When a DNS request arrives from the managed network area, the device creates a microflow record storing the addresses of the subscriber and the DNS server together with the time when the request was captured. The microflow record is terminated when the response arrives from the DNS server. If no response arrives from the DNS server, the microflow record is terminated when the microflow record timer expires. After termination the DNS related statistics are logged. In exemplary embodiments of the present invention, DNS service measurement logs contain the DNS related statistics for the microflow, including the DNS server address, and, if the response is successful, a DNS response time. Otherwise the DNS service measurement logs contain an indication of failure if no response is received within an allotted time.

FIG. 6B depicts a subscriber connected to a Transmission Control Protocol (TCP) server via a network in which there is a monitoring point in accordance with the present invention. TCP protocol may be used by many applications for reliable non-real-time data transfer. The applications using Transmission Control Protocol (TCP) include, e.g., WWW, FTP, and e-mail. For applications using TCP connections, the following statistics are collected in the microflow record: packet loss ratio for the connection internally and externally; estimation of the round-trip delay internally and externally; number of stalled periods for the connection; and end-host (server) response time.

Packet losses may be estimated internally or externally for TCP connections as shown in FIG. 6B. Internal losses may be experienced between the monitoring point and the subscriber. External losses may be experienced between the monitoring point and the TCP server. The present invention can estimate the ratio of packets lost on the end-to-end path based on the packet flow observed at one monitoring point. Packet loss ratios which are larger indicate worse end-to-end performance, while packet loss ratios which are smaller indicate better performance. Through use of the present invention, it may also be also be estimated whether a packet is lost between the monitoring point and the subscriber host (internally), or between the monitoring point and the server host (externally).

FIG. 7 depicts steps for ascertaining whether a packet is lost internally or externally, in accordance with the present invention. For illustrative purposes, the explanation pertains to a typical situation in which a subscriber downloads a file, i.e. data packets travel from an external server towards the subscriber host.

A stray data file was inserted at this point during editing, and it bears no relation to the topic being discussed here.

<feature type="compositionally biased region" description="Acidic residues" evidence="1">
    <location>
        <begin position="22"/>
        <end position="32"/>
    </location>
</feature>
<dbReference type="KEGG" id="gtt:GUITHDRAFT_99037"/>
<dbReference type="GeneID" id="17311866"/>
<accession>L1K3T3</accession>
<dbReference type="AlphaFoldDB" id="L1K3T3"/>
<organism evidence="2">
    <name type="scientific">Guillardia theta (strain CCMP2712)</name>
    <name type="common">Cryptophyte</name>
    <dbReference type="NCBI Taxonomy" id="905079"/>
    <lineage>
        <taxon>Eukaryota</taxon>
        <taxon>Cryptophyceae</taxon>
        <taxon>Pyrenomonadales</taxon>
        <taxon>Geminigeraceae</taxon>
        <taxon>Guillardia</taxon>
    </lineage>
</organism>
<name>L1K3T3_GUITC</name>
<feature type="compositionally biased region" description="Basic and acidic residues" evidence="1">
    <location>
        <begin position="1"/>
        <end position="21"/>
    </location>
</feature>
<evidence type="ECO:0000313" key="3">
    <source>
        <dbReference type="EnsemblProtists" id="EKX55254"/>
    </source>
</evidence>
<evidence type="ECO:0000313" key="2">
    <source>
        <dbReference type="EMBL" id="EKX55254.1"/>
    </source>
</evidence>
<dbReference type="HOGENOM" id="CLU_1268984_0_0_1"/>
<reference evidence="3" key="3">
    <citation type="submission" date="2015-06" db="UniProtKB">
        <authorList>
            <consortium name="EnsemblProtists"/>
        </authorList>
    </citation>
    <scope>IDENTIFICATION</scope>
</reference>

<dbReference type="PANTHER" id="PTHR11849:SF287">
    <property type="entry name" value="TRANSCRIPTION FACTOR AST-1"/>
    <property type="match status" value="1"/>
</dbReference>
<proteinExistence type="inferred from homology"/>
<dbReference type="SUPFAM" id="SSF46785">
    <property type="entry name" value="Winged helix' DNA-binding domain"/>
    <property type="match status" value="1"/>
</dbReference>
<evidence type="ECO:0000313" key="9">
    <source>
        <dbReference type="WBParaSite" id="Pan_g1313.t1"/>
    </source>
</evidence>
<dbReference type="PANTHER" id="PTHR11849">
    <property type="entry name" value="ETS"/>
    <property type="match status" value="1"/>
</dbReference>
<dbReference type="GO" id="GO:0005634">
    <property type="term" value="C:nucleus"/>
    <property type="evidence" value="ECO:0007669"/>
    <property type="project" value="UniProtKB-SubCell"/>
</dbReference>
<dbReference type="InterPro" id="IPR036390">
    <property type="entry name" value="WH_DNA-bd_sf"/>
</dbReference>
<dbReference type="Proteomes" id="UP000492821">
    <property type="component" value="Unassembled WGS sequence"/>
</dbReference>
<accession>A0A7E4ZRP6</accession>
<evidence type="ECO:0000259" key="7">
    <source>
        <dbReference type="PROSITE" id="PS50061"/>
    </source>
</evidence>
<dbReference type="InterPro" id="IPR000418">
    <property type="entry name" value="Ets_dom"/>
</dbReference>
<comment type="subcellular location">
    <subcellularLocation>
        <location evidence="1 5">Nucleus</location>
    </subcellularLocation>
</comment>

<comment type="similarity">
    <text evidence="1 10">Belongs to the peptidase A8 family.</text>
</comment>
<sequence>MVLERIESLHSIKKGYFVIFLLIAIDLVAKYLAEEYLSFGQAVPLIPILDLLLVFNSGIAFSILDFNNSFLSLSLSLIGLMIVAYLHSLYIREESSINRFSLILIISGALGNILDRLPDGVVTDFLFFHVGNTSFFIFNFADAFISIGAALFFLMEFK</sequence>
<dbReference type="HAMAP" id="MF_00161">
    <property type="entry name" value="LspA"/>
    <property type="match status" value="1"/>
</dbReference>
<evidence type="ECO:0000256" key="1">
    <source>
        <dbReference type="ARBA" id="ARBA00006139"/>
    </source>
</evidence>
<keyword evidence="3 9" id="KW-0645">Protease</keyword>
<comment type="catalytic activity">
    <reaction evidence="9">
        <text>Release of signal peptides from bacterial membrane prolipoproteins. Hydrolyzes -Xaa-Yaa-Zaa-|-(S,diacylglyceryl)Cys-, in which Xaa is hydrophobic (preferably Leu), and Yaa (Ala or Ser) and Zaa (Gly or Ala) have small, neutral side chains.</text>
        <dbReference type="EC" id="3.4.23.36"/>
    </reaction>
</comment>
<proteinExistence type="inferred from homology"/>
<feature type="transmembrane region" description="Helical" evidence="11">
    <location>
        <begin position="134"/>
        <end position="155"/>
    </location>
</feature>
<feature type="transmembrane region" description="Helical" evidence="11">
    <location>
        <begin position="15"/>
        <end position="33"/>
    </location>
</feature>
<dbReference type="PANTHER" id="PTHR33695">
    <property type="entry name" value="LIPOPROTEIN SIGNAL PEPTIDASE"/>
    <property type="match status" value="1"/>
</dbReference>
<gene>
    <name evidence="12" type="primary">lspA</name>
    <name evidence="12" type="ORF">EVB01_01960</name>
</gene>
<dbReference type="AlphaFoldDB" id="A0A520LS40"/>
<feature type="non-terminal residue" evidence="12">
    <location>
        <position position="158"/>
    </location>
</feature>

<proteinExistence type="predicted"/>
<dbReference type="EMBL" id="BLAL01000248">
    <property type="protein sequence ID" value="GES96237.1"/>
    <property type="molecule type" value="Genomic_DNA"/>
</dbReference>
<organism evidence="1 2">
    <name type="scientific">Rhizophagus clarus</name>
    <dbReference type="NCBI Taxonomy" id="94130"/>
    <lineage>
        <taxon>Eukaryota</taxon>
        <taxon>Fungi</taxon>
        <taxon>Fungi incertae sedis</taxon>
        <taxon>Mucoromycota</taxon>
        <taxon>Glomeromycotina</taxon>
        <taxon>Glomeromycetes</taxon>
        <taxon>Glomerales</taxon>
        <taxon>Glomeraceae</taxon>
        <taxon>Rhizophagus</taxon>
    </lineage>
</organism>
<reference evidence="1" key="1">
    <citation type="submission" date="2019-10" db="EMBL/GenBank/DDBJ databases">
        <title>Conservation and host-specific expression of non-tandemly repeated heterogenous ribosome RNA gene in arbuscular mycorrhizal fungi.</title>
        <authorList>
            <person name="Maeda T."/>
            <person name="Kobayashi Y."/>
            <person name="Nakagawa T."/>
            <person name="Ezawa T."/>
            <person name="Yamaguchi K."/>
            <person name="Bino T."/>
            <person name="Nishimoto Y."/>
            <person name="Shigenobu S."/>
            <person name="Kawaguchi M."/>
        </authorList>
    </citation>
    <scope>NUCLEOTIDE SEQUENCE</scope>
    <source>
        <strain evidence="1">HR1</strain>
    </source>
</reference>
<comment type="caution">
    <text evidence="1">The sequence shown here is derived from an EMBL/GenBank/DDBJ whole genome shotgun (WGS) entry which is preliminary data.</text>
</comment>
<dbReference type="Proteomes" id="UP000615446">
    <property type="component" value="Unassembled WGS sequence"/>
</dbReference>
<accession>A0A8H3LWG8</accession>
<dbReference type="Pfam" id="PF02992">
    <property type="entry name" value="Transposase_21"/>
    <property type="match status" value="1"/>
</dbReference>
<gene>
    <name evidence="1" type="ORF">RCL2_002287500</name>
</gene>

In accordance with step 710 of this exemplary embodiment, the monitoring system caches those packets that are likely to be unacknowledged for the connection. Once the packet is stored in cache memory in step 710, the method proceeds to step 720 to determine whether the sequence of the present packet (Seq) is later (i.e., larger) that the sequence of the previously received packet (last_seq). In this way, it can be determined whether the packet has been received in sequence or out of sequence. If the packet is in sequence, that is, the sequence of the present packet is later that the sequence of the previously received packet, the method proceeds to step 760 in accordance with the “yes” branch from step 720. Upon storing the packet in cache memory in step 760, the method proceeds to step 770 where the variable last_seq is set to the sequence number of the packet, prior to ending the steps in step 780.

If it is determined in step 720 that a packet has arrived out of sequence (e.g., there typically is a gap between the stream of sequence numbers), the method proceeds along the “no” path from step 720 to step 730 to determine if the packet has already been stored in cache. If, in step 730, the packet has not been seen before at the monitoring point, the method proceeds along the “no” path from step 730 to step 750 which indicates a packet loss occurrence between the monitoring point and the server outside (outside loss). After step 750, the method proceeds to step 760 for storing the packet in cache memory, then to step 770 setting the variable last_seq to the packet sequence number, and finally ending at step 780.

An instance of the same packet being seen twice from upstream, generally means that there was a packet loss between the monitoring point and the subscriber terminal, that is, an inside loss. This situation is often detected by receiving a packet with the same sequence number as a previous, yet unacknowledged packet. If step 730 determines that the packet has been seen before at the monitoring point, the method proceeds along the “yes” path from step 730 to step 740, indicating that a packet loss occurrence between the monitoring point and the subscriber terminal (inside loss). If an acknowledgment arrives, all packets are removed from the cache up to the acknowledgment, as this packet will not be resent again.